Dunedin, New Zealand, my city - my people

Thursday, August 1, 2013

Reflecting on my week...so far.

Advocating for the vulnerable
At different times I find myself standing up for the vulnerable people of our community. When I first began standing on the street for the night shelter street appeal I found some people passing pretty judgmental comments about the people using our facilities. At different times I have had to justify our drop-in centre, or advocate for some family in a Habitat for Humanity home. On Tuesday night I had to stand in front of a bunch of fairly well off Rotary club participants and plead the cause of our night shelter. I don't mind doing this, and even when I receive some flak, it only tends to make me dig my heels in and stand my ground. We are in this life together. We are here to help each other. But sometimes I am disappointed by the people I am advocating on behalf of. Sometimes one or two of the Habitat for Humanity house owners I have argued for have done things that disappoint. I called at our phoenix lodge today and was disappointed with one of the rooms. Some times drop-in people do things and I can almost hear the people who are impatient with such people saying, "I told you so!" I will continue to stand up for the vulnerable, but at times it gets hard.
"The Doctor says..."
I went along to my hospital appointment with the urology clinic. I was hoping for some answers and some progress with my "plumbing" issues. What I heard was not that encouraging. It seems my bladder is damaged and I may have to have this system of self-catheterisation for the rest of my life. The Doc did say that it could improve, but the tone of voice seemed to negate the positive. I can live with it, there are a heap of people living with a lot worse. He did assure me that they found no cancer when they did the operation. I have felt drained lately and had wondered if I was battling some infection in my plumbing system. They tested that and I had a phone call tonight to say I need antibiotics. The doctor did some other checks, consulted the specialist and is sending me for an MRI scan, "just to be sure there is no cancer." I had moved past the cancer possibility and this seemed to raise it again. I am trying to forget it and will wait with a positive mind for the scan. Life is an adventure. I learned of the death of a retired firefighter today. The last time he and I talked we compared notes. He had been down the prostate problem track like I am going down. He had to battle cancer. I was sad, I enjoyed his company whenever we met.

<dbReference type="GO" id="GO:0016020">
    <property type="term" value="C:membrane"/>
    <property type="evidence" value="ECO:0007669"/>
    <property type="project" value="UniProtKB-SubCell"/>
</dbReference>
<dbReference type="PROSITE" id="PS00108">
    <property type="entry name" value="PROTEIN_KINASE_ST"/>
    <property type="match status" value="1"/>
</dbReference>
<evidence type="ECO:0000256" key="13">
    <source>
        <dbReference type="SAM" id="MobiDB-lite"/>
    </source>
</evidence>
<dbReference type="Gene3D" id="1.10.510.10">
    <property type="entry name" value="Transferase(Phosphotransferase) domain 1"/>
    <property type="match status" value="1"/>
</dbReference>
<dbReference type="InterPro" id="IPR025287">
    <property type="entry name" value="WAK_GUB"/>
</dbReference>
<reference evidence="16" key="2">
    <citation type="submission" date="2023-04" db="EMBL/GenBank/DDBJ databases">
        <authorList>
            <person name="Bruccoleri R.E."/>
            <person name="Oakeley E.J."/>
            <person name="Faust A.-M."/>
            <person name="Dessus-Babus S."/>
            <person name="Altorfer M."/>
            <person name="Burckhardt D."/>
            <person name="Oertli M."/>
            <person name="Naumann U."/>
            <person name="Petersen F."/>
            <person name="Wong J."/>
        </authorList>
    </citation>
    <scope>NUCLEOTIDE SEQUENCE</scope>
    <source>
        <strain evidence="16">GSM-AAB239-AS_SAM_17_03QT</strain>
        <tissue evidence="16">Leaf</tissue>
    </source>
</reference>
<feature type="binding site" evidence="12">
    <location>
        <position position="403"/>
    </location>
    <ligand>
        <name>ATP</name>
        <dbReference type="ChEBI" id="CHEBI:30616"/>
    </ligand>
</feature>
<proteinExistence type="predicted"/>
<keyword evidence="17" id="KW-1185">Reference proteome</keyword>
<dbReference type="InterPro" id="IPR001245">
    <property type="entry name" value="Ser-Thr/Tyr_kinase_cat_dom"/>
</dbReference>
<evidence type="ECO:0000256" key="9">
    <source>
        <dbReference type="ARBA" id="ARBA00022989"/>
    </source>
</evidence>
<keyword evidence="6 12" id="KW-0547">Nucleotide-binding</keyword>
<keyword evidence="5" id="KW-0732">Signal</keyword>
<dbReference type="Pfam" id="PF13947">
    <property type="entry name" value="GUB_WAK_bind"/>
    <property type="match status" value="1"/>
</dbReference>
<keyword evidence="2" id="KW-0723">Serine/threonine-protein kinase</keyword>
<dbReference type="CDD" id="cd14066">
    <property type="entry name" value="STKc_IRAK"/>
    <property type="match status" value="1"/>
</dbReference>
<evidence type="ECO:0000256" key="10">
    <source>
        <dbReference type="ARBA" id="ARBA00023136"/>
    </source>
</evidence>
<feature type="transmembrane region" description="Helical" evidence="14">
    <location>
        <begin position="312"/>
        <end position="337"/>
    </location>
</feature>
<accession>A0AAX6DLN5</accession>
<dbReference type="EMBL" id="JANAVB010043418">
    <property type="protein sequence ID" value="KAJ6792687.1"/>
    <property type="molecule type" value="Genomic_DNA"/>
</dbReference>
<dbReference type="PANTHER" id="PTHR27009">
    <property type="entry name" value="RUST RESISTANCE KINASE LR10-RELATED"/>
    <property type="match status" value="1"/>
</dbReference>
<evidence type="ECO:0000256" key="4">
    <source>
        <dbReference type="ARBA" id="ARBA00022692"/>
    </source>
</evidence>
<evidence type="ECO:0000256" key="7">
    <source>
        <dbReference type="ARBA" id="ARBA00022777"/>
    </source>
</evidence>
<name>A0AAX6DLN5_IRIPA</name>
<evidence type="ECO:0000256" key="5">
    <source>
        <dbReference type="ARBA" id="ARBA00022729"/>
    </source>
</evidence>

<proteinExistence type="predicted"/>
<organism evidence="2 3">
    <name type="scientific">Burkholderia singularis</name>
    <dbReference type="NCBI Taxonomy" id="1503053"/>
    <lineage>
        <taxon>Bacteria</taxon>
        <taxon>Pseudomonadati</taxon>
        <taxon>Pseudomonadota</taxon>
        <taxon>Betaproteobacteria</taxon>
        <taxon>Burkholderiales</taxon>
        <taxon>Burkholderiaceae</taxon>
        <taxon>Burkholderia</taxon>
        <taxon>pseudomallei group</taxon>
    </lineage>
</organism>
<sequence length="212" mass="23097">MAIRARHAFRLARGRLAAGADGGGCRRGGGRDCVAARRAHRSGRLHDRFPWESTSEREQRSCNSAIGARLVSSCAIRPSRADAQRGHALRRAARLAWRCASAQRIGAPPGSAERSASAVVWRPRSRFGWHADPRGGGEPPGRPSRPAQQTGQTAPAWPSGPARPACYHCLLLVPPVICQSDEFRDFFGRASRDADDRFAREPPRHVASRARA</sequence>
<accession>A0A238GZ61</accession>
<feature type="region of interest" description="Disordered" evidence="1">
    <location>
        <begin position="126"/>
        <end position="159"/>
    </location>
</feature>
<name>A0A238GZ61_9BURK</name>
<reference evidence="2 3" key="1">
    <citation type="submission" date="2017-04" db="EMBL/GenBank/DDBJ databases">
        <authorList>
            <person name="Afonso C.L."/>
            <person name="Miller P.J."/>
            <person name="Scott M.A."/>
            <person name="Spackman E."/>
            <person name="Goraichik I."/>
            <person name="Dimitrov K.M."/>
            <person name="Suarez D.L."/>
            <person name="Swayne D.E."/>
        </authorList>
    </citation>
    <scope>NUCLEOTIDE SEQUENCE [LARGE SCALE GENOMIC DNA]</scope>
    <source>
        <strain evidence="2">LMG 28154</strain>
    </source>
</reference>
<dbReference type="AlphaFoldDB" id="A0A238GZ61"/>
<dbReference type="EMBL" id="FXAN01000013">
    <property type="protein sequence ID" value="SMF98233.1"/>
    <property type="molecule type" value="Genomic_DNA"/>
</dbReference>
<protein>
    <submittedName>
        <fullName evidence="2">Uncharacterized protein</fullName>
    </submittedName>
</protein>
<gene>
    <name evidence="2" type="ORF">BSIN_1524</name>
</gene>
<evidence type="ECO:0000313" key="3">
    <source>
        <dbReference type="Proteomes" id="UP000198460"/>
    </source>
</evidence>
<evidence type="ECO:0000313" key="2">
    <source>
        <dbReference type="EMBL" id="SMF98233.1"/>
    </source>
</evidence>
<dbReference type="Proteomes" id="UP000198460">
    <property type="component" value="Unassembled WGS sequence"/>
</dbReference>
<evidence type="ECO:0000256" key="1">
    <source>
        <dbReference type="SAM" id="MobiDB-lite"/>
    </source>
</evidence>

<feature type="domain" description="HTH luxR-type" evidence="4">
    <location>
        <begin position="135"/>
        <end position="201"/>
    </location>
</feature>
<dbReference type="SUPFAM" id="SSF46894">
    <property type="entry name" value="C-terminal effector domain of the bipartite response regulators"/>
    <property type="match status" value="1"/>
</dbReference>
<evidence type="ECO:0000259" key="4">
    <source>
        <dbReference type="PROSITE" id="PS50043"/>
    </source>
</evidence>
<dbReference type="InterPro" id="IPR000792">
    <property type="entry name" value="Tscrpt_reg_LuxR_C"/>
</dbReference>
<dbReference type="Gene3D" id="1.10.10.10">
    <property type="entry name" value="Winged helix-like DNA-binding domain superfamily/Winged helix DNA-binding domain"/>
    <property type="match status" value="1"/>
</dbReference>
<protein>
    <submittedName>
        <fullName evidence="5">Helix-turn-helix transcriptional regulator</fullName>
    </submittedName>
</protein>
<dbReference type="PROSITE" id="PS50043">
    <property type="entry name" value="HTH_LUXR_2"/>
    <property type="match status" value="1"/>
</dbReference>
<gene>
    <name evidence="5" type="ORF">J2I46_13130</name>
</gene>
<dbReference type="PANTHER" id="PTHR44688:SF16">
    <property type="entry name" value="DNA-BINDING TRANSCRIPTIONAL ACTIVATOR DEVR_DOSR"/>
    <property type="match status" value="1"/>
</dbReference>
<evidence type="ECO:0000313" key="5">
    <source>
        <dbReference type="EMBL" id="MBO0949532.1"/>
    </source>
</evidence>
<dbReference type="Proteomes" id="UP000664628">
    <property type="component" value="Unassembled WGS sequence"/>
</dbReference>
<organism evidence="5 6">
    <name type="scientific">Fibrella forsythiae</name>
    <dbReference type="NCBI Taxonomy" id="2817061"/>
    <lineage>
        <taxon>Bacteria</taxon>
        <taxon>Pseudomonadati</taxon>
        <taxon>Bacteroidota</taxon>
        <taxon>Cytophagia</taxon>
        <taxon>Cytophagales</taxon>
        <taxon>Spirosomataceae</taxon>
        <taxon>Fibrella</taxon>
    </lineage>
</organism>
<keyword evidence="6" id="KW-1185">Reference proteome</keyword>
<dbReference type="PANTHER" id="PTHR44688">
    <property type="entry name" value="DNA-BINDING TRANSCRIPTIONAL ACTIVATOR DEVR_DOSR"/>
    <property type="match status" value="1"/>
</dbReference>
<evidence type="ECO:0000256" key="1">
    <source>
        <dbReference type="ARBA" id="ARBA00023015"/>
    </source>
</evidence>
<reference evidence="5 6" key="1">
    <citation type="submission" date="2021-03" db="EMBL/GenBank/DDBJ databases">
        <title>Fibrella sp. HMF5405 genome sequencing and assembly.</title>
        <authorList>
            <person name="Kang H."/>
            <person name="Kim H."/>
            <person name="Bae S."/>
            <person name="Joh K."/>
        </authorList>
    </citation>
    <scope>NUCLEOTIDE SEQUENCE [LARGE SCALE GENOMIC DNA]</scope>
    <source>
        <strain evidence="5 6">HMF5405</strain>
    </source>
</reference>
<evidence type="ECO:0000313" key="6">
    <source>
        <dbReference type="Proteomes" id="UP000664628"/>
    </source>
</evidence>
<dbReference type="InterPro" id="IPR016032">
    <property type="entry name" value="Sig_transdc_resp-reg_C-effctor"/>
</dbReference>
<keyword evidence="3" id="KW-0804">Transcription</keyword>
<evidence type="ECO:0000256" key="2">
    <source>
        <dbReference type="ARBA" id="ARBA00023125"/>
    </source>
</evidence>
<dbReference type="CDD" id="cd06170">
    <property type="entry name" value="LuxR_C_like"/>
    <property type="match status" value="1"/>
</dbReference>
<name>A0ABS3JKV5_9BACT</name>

Being shy sucks....
I talked at this Rotary Club on Tuesday night. I put a lot of effort into my talk, I wanted to present the work of the night shelter Trust and its needs in as persuasive way as possible. While speaking I noticed my hands were shaking. Today I conducted a funeral. I found myself in preparation not trusting my skills. Editing and re-editing and sometimes procrastinating on writing the final sentences. Again as I ventured to the front of the funeral chapel I found that my nervousness kicked in. Even sometimes making phone calls to people, particularly strangers, especially if I want to ask something of them, I have to psych myself up to dial the number. This is one reason I am not good at delegating tasks. I will sometimes do them myself rather than risk rejection in asking others. Here I am nearly 65 years of age and I am still essentially shy. I can do things, but my shyness means that it takes an extra effort. I guess that is one reason I am looking forward to retirement - I may be able to be more reclusive then. By the way I received very positive feedback about both my Rotary club talk and the funeral today.
Who would have thought?
Today I conducted the funeral for a man who died last week at age 68. His wife rang me last Friday morning and told me of his death. She is a life long friend of my sister. At the funeral I got to talk with her brother. He and I went through school together, primary school, intermediate and high school.  We were playmates as young boys at school. He came to our youth group as teenagers. I had not seen him in years - probably 44 years. I enjoyed today's conversations and think that we may catch up more frequently in the future. I fished out an old photograph and looking at it I thought that we would never have thought back then that I would be a minister and that I would take this girl's husband's funeral. It would have seemed a most improbable option. I was just not minister material. Today we shared our live's journey, but also we talked about future possibilities, how we were growing and evolving as people. My friend has been a successful book designer/editor and is currently writing a book. (He always was clever) As I look at this photo, and think of where we have been, I realise that you never know what adventures in life are ahead. Back then I would never have thought today's funeral would have happened as it did.
The widow from todays funeral is the girl in the dark clothing on the left of the photo.  I am at the back, my head intersects the edge of the building. My friend I caught up with today is on my left, you can see his head between the front row twins. This was some members of the North East Valley Church of Christ Youth Group about the mid 1960s. 

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